Not really. Banks were just doing what all good businesses do - make money. 3 x salary is not a rule written down anywhere. Nor does it say that there is any maximum loan to valuation etc. Whether there should be one, mandated by government is another thing. But if you were a bank with access to funds at one interest rate; could lend at a margin; had customers queueing up who would happily go elsewhere; then what exactly would you do? You jump on the bandwagon and let the good times roll.
I'd say it was equally the customer borrowing irresponsibly, and the banks not having enough security. But then not very many UK homes have been repossessed have they?
And yes, government were lending irresponsibly - thats the crux. That there is an EU central bank who sets rates to curb inflation, which was unable to apply the brakes on economies that had sectors growing at many times the official inflation level. Thats a bubble and history is littered with them and their consequences. A major cause of bubbles (away from the public acting like sheep - which is known as "herding") is excess liquidity, which can very easily be tidied up by governments. They dont, because they enjoy riding the wave of prosperity.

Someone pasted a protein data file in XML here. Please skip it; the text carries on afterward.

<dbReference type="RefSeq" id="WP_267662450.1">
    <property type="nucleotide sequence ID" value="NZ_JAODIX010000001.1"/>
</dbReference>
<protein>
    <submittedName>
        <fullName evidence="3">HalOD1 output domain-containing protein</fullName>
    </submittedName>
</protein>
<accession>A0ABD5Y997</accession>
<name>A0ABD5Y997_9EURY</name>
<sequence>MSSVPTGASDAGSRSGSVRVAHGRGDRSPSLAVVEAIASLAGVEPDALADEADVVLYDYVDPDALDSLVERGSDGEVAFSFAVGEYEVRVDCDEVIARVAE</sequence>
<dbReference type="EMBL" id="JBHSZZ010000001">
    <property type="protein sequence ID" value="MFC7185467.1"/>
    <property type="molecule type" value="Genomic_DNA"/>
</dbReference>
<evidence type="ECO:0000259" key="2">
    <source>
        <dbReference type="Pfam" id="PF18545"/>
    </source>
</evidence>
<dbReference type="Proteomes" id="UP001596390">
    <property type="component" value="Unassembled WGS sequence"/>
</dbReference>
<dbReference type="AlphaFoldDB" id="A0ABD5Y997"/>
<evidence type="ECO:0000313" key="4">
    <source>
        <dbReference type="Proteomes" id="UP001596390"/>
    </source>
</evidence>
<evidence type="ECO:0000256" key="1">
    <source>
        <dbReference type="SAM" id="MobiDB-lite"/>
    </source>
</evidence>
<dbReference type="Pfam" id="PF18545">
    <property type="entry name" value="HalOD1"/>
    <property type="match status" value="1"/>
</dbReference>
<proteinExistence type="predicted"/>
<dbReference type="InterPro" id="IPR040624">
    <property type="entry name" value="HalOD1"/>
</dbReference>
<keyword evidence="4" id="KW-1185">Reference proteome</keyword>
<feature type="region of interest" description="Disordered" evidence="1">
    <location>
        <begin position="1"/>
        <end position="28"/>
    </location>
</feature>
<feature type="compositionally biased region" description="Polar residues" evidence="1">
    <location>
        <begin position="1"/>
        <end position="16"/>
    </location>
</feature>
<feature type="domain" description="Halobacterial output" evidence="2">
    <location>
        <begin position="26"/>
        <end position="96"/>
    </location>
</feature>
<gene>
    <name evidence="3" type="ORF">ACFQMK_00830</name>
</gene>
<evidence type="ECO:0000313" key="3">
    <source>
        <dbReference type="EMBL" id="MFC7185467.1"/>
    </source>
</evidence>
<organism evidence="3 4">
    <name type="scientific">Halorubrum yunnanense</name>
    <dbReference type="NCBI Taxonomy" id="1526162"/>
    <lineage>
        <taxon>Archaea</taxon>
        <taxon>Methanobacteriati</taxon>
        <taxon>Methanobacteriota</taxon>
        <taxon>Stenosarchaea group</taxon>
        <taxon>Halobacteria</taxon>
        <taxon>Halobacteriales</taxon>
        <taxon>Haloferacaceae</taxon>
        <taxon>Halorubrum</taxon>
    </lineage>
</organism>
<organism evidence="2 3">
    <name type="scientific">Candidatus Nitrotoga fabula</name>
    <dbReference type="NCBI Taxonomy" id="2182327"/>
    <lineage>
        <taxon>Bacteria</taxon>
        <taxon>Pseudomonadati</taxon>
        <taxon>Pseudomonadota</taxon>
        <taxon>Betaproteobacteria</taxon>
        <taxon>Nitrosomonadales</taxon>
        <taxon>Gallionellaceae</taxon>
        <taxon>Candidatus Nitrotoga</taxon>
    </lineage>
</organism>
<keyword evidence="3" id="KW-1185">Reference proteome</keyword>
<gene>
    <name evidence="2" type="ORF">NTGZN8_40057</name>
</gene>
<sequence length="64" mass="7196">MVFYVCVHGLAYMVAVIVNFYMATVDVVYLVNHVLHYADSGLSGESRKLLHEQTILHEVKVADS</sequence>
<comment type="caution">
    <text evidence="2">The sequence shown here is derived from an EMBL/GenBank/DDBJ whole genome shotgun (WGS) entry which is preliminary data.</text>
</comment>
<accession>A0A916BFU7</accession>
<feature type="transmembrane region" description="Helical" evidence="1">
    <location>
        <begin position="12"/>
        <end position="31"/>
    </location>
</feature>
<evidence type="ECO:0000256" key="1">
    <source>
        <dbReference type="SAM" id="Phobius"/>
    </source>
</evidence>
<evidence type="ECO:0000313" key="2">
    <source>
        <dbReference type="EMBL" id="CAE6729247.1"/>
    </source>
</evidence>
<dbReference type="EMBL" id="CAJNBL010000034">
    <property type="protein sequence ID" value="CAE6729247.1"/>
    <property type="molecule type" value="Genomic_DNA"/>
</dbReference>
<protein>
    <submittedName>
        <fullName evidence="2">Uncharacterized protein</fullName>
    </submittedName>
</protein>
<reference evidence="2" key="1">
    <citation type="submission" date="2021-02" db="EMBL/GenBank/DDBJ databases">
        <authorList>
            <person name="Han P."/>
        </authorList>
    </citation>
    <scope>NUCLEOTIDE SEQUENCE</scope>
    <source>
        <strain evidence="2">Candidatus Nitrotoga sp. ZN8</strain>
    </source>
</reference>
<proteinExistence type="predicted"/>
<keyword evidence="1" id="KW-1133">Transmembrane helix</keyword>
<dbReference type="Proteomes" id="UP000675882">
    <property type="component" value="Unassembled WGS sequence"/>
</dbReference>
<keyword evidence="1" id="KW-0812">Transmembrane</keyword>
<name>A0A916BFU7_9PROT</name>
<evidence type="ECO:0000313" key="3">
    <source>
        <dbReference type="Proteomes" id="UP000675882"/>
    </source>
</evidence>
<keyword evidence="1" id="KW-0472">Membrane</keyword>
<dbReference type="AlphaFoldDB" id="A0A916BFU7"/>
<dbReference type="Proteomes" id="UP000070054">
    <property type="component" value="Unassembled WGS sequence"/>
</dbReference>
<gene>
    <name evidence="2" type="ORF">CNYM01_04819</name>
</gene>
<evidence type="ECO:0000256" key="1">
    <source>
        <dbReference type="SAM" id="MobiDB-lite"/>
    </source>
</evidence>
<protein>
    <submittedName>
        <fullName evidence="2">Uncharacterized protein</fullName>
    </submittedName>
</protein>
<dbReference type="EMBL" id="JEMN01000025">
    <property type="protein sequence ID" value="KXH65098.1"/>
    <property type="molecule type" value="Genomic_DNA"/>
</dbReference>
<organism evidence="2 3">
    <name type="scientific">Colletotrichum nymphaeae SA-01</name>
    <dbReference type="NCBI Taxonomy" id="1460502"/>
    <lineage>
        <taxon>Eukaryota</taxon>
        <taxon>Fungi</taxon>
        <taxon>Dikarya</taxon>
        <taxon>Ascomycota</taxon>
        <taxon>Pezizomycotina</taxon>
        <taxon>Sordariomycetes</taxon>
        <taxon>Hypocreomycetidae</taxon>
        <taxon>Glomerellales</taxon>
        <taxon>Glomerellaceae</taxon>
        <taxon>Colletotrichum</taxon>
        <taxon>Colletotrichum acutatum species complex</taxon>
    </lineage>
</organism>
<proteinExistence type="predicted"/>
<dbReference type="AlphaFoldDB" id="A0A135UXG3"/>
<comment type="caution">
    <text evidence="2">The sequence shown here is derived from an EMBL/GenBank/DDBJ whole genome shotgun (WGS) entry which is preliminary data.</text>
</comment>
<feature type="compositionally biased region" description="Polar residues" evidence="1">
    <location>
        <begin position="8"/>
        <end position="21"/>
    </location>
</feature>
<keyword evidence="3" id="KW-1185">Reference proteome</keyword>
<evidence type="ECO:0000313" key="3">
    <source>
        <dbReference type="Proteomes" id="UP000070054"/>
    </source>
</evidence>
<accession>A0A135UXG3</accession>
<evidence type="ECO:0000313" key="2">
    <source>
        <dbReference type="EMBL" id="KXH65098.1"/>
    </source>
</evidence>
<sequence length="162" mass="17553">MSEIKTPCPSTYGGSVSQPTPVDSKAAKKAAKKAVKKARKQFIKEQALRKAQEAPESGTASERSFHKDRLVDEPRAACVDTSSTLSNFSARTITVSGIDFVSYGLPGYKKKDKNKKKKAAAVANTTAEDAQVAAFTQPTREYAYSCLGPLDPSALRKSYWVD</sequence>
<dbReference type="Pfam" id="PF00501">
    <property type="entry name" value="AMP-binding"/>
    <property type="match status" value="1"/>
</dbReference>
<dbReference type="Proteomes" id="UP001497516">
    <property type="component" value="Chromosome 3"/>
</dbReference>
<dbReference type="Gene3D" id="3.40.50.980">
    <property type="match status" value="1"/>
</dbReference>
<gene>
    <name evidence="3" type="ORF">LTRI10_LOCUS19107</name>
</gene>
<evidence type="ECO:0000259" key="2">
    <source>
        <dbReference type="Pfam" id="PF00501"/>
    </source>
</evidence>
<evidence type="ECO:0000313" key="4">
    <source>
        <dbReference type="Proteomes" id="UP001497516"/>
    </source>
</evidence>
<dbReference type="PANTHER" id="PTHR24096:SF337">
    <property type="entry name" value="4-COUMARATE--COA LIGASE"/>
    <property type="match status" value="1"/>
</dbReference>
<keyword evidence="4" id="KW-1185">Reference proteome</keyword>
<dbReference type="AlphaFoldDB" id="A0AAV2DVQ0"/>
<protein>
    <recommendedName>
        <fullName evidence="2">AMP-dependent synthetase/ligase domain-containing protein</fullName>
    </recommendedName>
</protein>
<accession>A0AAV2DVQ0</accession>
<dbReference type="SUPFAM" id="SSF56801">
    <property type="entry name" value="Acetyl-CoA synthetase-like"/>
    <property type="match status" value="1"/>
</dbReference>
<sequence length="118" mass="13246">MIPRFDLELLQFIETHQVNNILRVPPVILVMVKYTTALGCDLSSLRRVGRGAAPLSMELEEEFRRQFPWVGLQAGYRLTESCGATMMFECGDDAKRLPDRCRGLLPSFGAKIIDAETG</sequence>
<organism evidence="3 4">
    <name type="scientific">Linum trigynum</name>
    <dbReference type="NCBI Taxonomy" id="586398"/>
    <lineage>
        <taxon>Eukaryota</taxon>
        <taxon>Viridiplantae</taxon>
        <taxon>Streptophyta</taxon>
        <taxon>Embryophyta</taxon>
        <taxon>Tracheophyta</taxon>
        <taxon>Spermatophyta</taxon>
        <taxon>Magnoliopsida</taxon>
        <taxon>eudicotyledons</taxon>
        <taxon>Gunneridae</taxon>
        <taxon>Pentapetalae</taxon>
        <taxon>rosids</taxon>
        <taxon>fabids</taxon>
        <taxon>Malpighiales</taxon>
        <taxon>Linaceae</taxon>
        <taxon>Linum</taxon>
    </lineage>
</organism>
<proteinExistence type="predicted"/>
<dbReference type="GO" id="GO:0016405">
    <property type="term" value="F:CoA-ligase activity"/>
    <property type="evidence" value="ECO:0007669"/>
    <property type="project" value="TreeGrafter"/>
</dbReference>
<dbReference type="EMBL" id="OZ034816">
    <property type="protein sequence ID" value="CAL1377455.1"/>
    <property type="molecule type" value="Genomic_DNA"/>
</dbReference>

So banks act rationally, as they are profit-driven businesses. They act within the rules set by government - in the main.
Governments act rationally, as they wish to be relecected. They enjoy the good times, and accept the moral hazard of bank bailouts.
People act rationally. They see something rising in value and persue it. They neither wish to be left out, nor leave "money on the table". By money on the table, I mean if you see a return of 4% and cash costs you 3%, you do it. Or someone else will.
None of this is new. It has been going on for centuries - Tulips, South Sea Islands (*cough* Darien scheme anyone *cough*). And it will continue. So it is both everyone's fault....and no-ones. Oh, and none of us will ever learn. We will accept speculative bubbles, but will always think we can get out before they burst.
Not for print please.